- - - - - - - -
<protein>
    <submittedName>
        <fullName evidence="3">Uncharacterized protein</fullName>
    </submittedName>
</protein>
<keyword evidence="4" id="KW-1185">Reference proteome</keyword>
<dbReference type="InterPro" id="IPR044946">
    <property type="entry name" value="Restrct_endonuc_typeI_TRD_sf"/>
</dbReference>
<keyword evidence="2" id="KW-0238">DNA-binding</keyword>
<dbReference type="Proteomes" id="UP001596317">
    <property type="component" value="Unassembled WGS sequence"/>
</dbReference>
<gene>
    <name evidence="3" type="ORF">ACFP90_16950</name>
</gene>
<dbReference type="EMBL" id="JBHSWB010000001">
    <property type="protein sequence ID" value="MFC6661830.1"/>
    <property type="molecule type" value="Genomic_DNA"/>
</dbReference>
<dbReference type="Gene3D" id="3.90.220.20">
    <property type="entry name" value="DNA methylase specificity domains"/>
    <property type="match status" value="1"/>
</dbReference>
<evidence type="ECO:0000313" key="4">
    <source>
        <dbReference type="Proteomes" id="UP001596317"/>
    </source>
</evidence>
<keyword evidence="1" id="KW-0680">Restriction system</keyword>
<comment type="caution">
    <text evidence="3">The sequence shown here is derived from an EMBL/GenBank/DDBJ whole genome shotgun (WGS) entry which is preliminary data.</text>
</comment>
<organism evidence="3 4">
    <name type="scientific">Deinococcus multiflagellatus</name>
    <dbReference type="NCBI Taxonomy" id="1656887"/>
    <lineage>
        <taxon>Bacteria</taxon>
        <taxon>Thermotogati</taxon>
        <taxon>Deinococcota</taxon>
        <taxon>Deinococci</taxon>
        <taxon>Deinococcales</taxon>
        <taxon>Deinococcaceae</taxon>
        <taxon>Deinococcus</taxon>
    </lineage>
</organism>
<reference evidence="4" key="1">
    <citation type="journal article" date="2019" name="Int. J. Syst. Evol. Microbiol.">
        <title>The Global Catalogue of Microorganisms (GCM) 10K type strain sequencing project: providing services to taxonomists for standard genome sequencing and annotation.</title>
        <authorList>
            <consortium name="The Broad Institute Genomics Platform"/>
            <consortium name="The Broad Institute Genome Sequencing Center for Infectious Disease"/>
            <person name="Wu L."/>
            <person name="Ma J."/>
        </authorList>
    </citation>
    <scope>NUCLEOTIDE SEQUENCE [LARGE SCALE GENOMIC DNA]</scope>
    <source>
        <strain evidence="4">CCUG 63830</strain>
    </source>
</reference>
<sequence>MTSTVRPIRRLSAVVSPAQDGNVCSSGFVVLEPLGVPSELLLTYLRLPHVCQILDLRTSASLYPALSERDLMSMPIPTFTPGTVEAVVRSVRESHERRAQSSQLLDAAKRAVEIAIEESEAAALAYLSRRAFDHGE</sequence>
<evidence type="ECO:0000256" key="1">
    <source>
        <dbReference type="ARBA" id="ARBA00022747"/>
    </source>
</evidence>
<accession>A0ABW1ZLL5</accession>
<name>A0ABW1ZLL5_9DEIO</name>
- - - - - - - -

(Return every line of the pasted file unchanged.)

<protein>
    <submittedName>
        <fullName evidence="3">Uncharacterized protein</fullName>
    </submittedName>
</protein>
<keyword evidence="4" id="KW-1185">Reference proteome</keyword>
<dbReference type="InterPro" id="IPR044946">
    <property type="entry name" value="Restrct_endonuc_typeI_TRD_sf"/>
</dbReference>
<keyword evidence="2" id="KW-0238">DNA-binding</keyword>
<dbReference type="Proteomes" id="UP001596317">
    <property type="component" value="Unassembled WGS sequence"/>
</dbReference>
<gene>
    <name evidence="3" type="ORF">ACFP90_16950</name>
</gene>
<dbReference type="EMBL" id="JBHSWB010000001">
    <property type="protein sequence ID" value="MFC6661830.1"/>
    <property type="molecule type" value="Genomic_DNA"/>
</dbReference>
<dbReference type="Gene3D" id="3.90.220.20">
    <property type="entry name" value="DNA methylase specificity domains"/>
    <property type="match status" value="1"/>
</dbReference>
<evidence type="ECO:0000313" key="4">
    <source>
        <dbReference type="Proteomes" id="UP001596317"/>
    </source>
</evidence>
<keyword evidence="1" id="KW-0680">Restriction system</keyword>
<comment type="caution">
    <text evidence="3">The sequence shown here is derived from an EMBL/GenBank/DDBJ whole genome shotgun (WGS) entry which is preliminary data.</text>
</comment>
<organism evidence="3 4">
    <name type="scientific">Deinococcus multiflagellatus</name>
    <dbReference type="NCBI Taxonomy" id="1656887"/>
    <lineage>
        <taxon>Bacteria</taxon>
        <taxon>Thermotogati</taxon>
        <taxon>Deinococcota</taxon>
        <taxon>Deinococci</taxon>
        <taxon>Deinococcales</taxon>
        <taxon>Deinococcaceae</taxon>
        <taxon>Deinococcus</taxon>
    </lineage>
</organism>
<reference evidence="4" key="1">
    <citation type="journal article" date="2019" name="Int. J. Syst. Evol. Microbiol.">
        <title>The Global Catalogue of Microorganisms (GCM) 10K type strain sequencing project: providing services to taxonomists for standard genome sequencing and annotation.</title>
        <authorList>
            <consortium name="The Broad Institute Genomics Platform"/>
            <consortium name="The Broad Institute Genome Sequencing Center for Infectious Disease"/>
            <person name="Wu L."/>
            <person name="Ma J."/>
        </authorList>
    </citation>
    <scope>NUCLEOTIDE SEQUENCE [LARGE SCALE GENOMIC DNA]</scope>
    <source>
        <strain evidence="4">CCUG 63830</strain>
    </source>
</reference>
<sequence>MTSTVRPIRRLSAVVSPAQDGNVCSSGFVVLEPLGVPSELLLTYLRLPHVCQILDLRTSASLYPALSERDLMSMPIPTFTPGTVEAVVRSVRESHERRAQSSQLLDAAKRAVEIAIEESEAAALAYLSRRAFDHGE</sequence>
<evidence type="ECO:0000256" key="1">
    <source>
        <dbReference type="ARBA" id="ARBA00022747"/>
    </source>
</evidence>
<accession>A0ABW1ZLL5</accession>
<name>A0ABW1ZLL5_9DEIO</name>